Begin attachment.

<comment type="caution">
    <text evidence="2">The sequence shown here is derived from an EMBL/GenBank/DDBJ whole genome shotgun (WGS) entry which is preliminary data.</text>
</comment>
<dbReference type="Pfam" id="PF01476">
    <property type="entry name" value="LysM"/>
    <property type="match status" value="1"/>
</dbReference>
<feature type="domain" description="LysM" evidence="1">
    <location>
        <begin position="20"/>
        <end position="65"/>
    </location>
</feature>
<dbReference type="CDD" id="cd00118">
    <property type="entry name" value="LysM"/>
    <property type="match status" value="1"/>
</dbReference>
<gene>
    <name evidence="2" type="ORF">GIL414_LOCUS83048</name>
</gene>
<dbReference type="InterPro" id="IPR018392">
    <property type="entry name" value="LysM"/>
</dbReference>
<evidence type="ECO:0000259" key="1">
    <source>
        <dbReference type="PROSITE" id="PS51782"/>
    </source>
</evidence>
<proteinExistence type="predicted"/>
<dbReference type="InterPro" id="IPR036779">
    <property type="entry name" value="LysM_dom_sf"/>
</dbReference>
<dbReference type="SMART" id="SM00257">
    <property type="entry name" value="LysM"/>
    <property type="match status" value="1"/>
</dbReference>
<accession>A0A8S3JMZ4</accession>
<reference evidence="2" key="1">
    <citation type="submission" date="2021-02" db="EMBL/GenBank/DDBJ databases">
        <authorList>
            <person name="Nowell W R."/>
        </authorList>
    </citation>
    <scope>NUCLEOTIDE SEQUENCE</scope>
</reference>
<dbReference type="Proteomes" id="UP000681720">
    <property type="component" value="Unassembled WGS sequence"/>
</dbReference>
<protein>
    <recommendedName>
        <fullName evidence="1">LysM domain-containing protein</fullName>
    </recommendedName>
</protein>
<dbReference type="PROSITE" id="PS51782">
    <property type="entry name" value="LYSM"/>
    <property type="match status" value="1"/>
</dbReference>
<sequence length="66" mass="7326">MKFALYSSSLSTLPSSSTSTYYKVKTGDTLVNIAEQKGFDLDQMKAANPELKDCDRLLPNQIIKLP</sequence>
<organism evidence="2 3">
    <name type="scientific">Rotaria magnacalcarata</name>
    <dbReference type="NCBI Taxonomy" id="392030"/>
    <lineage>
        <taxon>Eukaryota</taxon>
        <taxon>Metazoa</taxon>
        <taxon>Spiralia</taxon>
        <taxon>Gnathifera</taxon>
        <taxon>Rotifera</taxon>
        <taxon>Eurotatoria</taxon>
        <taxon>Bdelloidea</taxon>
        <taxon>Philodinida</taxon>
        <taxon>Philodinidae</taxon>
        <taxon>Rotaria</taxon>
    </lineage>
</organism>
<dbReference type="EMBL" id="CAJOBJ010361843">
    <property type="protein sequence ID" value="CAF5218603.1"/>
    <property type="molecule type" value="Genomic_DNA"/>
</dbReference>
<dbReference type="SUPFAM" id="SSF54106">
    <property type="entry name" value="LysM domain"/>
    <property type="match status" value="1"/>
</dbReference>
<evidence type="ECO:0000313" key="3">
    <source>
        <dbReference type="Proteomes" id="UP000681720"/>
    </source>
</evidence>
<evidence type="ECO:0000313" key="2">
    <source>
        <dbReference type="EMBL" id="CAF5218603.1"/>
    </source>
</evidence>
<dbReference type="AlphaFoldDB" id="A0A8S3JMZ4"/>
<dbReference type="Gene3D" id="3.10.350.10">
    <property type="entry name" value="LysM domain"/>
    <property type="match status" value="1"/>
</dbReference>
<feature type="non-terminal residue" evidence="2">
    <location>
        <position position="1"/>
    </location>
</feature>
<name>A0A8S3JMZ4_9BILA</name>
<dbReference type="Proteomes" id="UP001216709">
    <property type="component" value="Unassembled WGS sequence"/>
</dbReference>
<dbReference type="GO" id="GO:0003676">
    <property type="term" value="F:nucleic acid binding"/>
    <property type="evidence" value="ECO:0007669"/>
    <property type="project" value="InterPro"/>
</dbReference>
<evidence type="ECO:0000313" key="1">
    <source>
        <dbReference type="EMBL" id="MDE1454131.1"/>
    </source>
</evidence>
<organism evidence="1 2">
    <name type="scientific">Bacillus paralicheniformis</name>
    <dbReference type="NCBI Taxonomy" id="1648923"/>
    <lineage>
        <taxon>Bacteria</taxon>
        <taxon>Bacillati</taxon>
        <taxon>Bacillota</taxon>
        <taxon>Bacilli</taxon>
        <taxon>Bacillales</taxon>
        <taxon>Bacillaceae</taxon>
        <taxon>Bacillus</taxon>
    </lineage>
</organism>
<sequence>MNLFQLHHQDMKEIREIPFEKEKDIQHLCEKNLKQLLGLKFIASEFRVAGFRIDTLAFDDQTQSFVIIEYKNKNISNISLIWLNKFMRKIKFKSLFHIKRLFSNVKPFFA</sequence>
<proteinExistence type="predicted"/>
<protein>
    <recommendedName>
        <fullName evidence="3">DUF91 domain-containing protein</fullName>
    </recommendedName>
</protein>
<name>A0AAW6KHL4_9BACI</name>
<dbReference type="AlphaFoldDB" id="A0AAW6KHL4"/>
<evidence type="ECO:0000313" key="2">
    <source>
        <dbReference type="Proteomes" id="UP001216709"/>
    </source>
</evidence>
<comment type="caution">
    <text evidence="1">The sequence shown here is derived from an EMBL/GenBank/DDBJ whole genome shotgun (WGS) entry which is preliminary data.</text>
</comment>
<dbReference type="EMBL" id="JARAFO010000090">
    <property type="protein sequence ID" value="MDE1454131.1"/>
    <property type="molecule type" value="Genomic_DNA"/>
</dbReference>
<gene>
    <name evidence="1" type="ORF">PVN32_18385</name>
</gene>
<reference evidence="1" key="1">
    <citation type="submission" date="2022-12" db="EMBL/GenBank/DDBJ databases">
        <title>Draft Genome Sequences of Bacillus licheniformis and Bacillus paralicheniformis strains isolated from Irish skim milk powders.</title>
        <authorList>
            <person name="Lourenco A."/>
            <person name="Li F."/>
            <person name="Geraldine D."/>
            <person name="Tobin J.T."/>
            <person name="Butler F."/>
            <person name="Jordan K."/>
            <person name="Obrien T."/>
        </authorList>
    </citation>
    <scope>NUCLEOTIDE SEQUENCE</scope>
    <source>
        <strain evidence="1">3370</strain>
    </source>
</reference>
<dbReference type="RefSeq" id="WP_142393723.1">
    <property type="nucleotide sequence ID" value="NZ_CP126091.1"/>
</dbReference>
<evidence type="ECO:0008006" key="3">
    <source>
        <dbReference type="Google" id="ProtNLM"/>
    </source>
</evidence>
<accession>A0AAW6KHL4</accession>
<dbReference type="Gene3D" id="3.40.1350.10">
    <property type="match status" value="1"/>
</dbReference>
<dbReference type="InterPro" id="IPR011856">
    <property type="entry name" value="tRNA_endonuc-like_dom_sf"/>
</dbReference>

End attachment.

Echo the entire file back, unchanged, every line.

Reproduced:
<comment type="caution">
    <text evidence="2">The sequence shown here is derived from an EMBL/GenBank/DDBJ whole genome shotgun (WGS) entry which is preliminary data.</text>
</comment>
<dbReference type="Pfam" id="PF01476">
    <property type="entry name" value="LysM"/>
    <property type="match status" value="1"/>
</dbReference>
<feature type="domain" description="LysM" evidence="1">
    <location>
        <begin position="20"/>
        <end position="65"/>
    </location>
</feature>
<dbReference type="CDD" id="cd00118">
    <property type="entry name" value="LysM"/>
    <property type="match status" value="1"/>
</dbReference>
<gene>
    <name evidence="2" type="ORF">GIL414_LOCUS83048</name>
</gene>
<dbReference type="InterPro" id="IPR018392">
    <property type="entry name" value="LysM"/>
</dbReference>
<evidence type="ECO:0000259" key="1">
    <source>
        <dbReference type="PROSITE" id="PS51782"/>
    </source>
</evidence>
<proteinExistence type="predicted"/>
<dbReference type="InterPro" id="IPR036779">
    <property type="entry name" value="LysM_dom_sf"/>
</dbReference>
<dbReference type="SMART" id="SM00257">
    <property type="entry name" value="LysM"/>
    <property type="match status" value="1"/>
</dbReference>
<accession>A0A8S3JMZ4</accession>
<reference evidence="2" key="1">
    <citation type="submission" date="2021-02" db="EMBL/GenBank/DDBJ databases">
        <authorList>
            <person name="Nowell W R."/>
        </authorList>
    </citation>
    <scope>NUCLEOTIDE SEQUENCE</scope>
</reference>
<dbReference type="Proteomes" id="UP000681720">
    <property type="component" value="Unassembled WGS sequence"/>
</dbReference>
<protein>
    <recommendedName>
        <fullName evidence="1">LysM domain-containing protein</fullName>
    </recommendedName>
</protein>
<dbReference type="PROSITE" id="PS51782">
    <property type="entry name" value="LYSM"/>
    <property type="match status" value="1"/>
</dbReference>
<sequence length="66" mass="7326">MKFALYSSSLSTLPSSSTSTYYKVKTGDTLVNIAEQKGFDLDQMKAANPELKDCDRLLPNQIIKLP</sequence>
<organism evidence="2 3">
    <name type="scientific">Rotaria magnacalcarata</name>
    <dbReference type="NCBI Taxonomy" id="392030"/>
    <lineage>
        <taxon>Eukaryota</taxon>
        <taxon>Metazoa</taxon>
        <taxon>Spiralia</taxon>
        <taxon>Gnathifera</taxon>
        <taxon>Rotifera</taxon>
        <taxon>Eurotatoria</taxon>
        <taxon>Bdelloidea</taxon>
        <taxon>Philodinida</taxon>
        <taxon>Philodinidae</taxon>
        <taxon>Rotaria</taxon>
    </lineage>
</organism>
<dbReference type="EMBL" id="CAJOBJ010361843">
    <property type="protein sequence ID" value="CAF5218603.1"/>
    <property type="molecule type" value="Genomic_DNA"/>
</dbReference>
<dbReference type="SUPFAM" id="SSF54106">
    <property type="entry name" value="LysM domain"/>
    <property type="match status" value="1"/>
</dbReference>
<evidence type="ECO:0000313" key="3">
    <source>
        <dbReference type="Proteomes" id="UP000681720"/>
    </source>
</evidence>
<evidence type="ECO:0000313" key="2">
    <source>
        <dbReference type="EMBL" id="CAF5218603.1"/>
    </source>
</evidence>
<dbReference type="AlphaFoldDB" id="A0A8S3JMZ4"/>
<dbReference type="Gene3D" id="3.10.350.10">
    <property type="entry name" value="LysM domain"/>
    <property type="match status" value="1"/>
</dbReference>
<feature type="non-terminal residue" evidence="2">
    <location>
        <position position="1"/>
    </location>
</feature>
<name>A0A8S3JMZ4_9BILA</name>
<dbReference type="Proteomes" id="UP001216709">
    <property type="component" value="Unassembled WGS sequence"/>
</dbReference>
<dbReference type="GO" id="GO:0003676">
    <property type="term" value="F:nucleic acid binding"/>
    <property type="evidence" value="ECO:0007669"/>
    <property type="project" value="InterPro"/>
</dbReference>
<evidence type="ECO:0000313" key="1">
    <source>
        <dbReference type="EMBL" id="MDE1454131.1"/>
    </source>
</evidence>
<organism evidence="1 2">
    <name type="scientific">Bacillus paralicheniformis</name>
    <dbReference type="NCBI Taxonomy" id="1648923"/>
    <lineage>
        <taxon>Bacteria</taxon>
        <taxon>Bacillati</taxon>
        <taxon>Bacillota</taxon>
        <taxon>Bacilli</taxon>
        <taxon>Bacillales</taxon>
        <taxon>Bacillaceae</taxon>
        <taxon>Bacillus</taxon>
    </lineage>
</organism>
<sequence>MNLFQLHHQDMKEIREIPFEKEKDIQHLCEKNLKQLLGLKFIASEFRVAGFRIDTLAFDDQTQSFVIIEYKNKNISNISLIWLNKFMRKIKFKSLFHIKRLFSNVKPFFA</sequence>
<proteinExistence type="predicted"/>
<protein>
    <recommendedName>
        <fullName evidence="3">DUF91 domain-containing protein</fullName>
    </recommendedName>
</protein>
<name>A0AAW6KHL4_9BACI</name>
<dbReference type="AlphaFoldDB" id="A0AAW6KHL4"/>
<evidence type="ECO:0000313" key="2">
    <source>
        <dbReference type="Proteomes" id="UP001216709"/>
    </source>
</evidence>
<comment type="caution">
    <text evidence="1">The sequence shown here is derived from an EMBL/GenBank/DDBJ whole genome shotgun (WGS) entry which is preliminary data.</text>
</comment>
<dbReference type="EMBL" id="JARAFO010000090">
    <property type="protein sequence ID" value="MDE1454131.1"/>
    <property type="molecule type" value="Genomic_DNA"/>
</dbReference>
<gene>
    <name evidence="1" type="ORF">PVN32_18385</name>
</gene>
<reference evidence="1" key="1">
    <citation type="submission" date="2022-12" db="EMBL/GenBank/DDBJ databases">
        <title>Draft Genome Sequences of Bacillus licheniformis and Bacillus paralicheniformis strains isolated from Irish skim milk powders.</title>
        <authorList>
            <person name="Lourenco A."/>
            <person name="Li F."/>
            <person name="Geraldine D."/>
            <person name="Tobin J.T."/>
            <person name="Butler F."/>
            <person name="Jordan K."/>
            <person name="Obrien T."/>
        </authorList>
    </citation>
    <scope>NUCLEOTIDE SEQUENCE</scope>
    <source>
        <strain evidence="1">3370</strain>
    </source>
</reference>
<dbReference type="RefSeq" id="WP_142393723.1">
    <property type="nucleotide sequence ID" value="NZ_CP126091.1"/>
</dbReference>
<evidence type="ECO:0008006" key="3">
    <source>
        <dbReference type="Google" id="ProtNLM"/>
    </source>
</evidence>
<accession>A0AAW6KHL4</accession>
<dbReference type="Gene3D" id="3.40.1350.10">
    <property type="match status" value="1"/>
</dbReference>
<dbReference type="InterPro" id="IPR011856">
    <property type="entry name" value="tRNA_endonuc-like_dom_sf"/>
</dbReference>